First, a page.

Not everyone with bipolar is vulnerable to mood episodes that coincide with the seasons (known as seasonality). Springtime brings more assignments, which can challenge his sleep schedule, which in turn can trigger mania.For those who are, the typical pattern is depression that recurs in winter and hypomania or mania in springtime or summer. “I’m always looking for something new that I’ve never done before.
You feel driven to do something but don’t know what to do.” It can be difficult for individuals to realize what’s going on, Aiken says. Aiken identifies three common warning signs: sleep irregularity, rapid speech, and physical hyperactivity. However, he adds, that figure includes those with mild seasonal symptoms and others with only winter symptoms.
Check, check and check for Steve F., who traded the stress of life in Los Angeles for the calmer pace of a small town in Pennsylvania. As far as what sets off spring mania or hypomania, he says, “It’s not just one thing.
It’s a combination of things.” That could include an individual’s psychological reaction to spring’s arrival; how someone responds to weather factors such as wind, barometric pressure, and temperature; and an underlying biological sensitivity to day length.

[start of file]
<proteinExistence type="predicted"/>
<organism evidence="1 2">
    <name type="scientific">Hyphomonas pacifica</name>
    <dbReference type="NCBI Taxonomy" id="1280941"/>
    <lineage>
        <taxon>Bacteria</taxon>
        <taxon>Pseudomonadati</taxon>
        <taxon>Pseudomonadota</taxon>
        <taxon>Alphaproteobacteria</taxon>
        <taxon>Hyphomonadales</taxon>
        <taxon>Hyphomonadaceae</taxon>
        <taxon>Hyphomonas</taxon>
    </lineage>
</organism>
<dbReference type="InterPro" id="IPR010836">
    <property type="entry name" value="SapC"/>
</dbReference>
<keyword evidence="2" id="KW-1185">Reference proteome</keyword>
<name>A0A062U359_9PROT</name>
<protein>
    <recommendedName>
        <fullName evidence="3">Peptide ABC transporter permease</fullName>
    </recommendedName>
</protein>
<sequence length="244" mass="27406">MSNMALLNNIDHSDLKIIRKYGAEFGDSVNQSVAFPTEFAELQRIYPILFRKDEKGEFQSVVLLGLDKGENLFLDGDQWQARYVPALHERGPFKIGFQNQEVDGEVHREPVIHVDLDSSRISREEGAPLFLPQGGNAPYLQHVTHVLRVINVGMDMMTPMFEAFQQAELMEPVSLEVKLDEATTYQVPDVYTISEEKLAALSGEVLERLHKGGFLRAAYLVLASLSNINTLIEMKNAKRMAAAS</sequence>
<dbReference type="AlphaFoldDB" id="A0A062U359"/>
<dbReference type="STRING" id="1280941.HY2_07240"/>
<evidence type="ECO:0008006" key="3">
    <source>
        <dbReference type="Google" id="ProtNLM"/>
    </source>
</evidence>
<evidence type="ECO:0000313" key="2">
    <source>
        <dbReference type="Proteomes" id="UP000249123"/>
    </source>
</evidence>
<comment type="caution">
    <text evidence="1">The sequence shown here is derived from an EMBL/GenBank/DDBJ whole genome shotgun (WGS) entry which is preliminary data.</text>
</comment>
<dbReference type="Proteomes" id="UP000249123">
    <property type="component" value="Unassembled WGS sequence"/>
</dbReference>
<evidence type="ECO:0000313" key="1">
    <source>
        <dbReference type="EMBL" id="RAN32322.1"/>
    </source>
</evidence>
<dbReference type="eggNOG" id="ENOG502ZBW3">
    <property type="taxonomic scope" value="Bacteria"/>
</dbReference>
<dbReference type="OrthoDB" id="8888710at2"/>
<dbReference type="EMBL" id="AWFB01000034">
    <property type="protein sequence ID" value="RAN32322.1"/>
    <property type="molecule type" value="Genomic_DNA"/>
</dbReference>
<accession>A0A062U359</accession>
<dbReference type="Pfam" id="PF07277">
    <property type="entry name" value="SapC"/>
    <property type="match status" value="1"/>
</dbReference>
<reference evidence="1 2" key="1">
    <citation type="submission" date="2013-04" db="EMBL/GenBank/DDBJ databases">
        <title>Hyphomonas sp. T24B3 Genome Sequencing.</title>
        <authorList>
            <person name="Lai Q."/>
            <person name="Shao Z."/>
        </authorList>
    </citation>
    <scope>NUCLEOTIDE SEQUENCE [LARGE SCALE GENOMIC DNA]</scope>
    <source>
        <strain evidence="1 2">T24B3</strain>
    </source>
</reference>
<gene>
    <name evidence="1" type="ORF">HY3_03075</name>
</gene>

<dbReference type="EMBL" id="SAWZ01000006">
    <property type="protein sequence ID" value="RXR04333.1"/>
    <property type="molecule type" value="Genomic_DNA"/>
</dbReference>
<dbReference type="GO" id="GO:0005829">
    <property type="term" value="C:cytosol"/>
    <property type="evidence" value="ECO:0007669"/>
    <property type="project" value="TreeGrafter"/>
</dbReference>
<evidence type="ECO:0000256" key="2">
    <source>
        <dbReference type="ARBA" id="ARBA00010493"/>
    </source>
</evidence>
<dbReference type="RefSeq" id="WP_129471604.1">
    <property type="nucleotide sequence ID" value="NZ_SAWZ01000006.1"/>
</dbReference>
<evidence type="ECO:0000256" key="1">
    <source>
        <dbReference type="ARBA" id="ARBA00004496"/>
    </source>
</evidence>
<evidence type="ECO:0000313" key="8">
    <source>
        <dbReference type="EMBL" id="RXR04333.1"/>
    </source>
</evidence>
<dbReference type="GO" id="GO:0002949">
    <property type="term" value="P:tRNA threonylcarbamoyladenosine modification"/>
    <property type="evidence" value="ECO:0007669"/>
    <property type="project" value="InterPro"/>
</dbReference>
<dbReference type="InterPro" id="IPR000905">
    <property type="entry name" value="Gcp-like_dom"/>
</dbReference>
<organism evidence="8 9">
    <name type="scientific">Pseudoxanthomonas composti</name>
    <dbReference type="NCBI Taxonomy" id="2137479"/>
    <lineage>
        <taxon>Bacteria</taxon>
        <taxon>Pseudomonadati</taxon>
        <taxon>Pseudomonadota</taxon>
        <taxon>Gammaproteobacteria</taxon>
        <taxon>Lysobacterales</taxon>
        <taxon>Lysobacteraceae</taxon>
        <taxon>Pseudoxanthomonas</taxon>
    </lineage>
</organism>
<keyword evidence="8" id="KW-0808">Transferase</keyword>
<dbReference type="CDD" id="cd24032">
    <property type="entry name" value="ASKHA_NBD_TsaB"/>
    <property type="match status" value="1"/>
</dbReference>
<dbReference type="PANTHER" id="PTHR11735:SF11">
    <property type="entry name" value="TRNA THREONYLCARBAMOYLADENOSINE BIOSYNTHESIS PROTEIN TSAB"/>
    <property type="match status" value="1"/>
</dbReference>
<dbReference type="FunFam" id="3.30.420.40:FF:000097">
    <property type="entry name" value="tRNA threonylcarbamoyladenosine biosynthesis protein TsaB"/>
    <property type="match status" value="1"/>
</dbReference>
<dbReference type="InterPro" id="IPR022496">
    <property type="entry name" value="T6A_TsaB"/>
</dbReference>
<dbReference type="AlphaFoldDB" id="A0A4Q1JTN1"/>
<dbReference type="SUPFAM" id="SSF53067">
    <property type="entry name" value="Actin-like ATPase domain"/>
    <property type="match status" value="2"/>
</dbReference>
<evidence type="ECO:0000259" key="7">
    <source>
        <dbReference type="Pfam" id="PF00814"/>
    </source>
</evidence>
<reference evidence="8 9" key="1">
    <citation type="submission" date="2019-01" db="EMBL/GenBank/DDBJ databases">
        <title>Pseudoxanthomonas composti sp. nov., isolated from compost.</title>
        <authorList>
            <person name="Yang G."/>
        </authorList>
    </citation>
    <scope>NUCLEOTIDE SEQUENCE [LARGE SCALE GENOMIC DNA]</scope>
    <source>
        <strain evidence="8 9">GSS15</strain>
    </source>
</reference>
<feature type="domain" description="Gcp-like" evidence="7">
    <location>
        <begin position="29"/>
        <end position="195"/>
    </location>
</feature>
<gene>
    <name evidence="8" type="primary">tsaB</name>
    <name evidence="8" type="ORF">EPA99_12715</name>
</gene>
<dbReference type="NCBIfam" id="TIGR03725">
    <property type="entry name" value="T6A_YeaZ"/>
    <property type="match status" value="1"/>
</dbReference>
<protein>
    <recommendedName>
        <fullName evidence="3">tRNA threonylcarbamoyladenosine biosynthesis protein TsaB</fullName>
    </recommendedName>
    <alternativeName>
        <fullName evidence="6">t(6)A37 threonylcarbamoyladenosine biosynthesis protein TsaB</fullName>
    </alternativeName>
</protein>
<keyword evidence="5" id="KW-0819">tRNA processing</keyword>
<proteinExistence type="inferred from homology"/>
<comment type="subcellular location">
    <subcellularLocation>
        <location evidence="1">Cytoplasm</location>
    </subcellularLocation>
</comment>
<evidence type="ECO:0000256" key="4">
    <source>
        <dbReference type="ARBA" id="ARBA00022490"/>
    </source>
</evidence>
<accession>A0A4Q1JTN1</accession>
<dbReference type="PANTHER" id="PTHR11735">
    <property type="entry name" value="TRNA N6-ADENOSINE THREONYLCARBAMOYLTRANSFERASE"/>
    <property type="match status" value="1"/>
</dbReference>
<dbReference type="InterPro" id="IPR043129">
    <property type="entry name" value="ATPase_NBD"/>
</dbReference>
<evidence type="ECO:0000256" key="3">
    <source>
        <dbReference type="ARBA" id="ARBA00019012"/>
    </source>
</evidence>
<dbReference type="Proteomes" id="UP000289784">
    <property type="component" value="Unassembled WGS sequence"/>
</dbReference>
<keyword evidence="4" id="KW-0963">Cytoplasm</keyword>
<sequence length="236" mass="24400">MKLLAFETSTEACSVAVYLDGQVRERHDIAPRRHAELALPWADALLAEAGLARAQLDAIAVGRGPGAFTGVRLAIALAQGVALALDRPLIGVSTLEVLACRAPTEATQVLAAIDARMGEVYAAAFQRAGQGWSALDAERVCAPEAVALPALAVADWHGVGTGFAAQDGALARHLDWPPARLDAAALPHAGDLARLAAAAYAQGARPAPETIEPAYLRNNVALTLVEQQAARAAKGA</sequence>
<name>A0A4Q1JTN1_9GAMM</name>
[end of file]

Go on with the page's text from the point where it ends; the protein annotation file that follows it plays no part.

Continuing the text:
Longer days often mean more evening activities and more opportunity to socialize, which can translate into more reasons not to get to bed on time.
However, Aiken says, “A lot of research shows that it’s not the quantity of light.
It’s the rapid change in light.” Quick refresher course: Starting with the winter solstice in December—the shortest day of the year—the amount of daylight starts to increase until the summer solstice in June, which is the longest day of the year.The further from the equator, the greater the overall change in length of day.“It’s true that my phones do ring a lot in March,” says Chris Aiken, MD, director of the Mood Treatment Center in Winston-Salem, North Carolina, and a clinical instructor at Wake Forest University School of Medicine. of New Jersey recently sang on stage for the first time in a decade, reclaiming a piece of herself.Her last hospitalization stemmed from a springtime manic episode, so she totally relates to the lyrics of the jazz standard “Spring Can Really Hang You Up the Most”: “My grandiosity led me to apply for jobs for which I had none of the qualifications, start businesses for which I had no funding, hear voices that were not there, and struggle with severe agitation and restlessness,” the New Jersey woman recalls.As necessary as her inpatient treatment was, though, there was something especially galling about the timing.“There is nothing worse than being behind a locked door during the season in which the majority of the population are out enjoying activities such as bike rides, walks, and softball,” she says. When spring comes, it’s almost like somebody put me in a slingshot and thrust me out the door.” A veteran stagehand, Steve goes through a work lull during the heart of winter.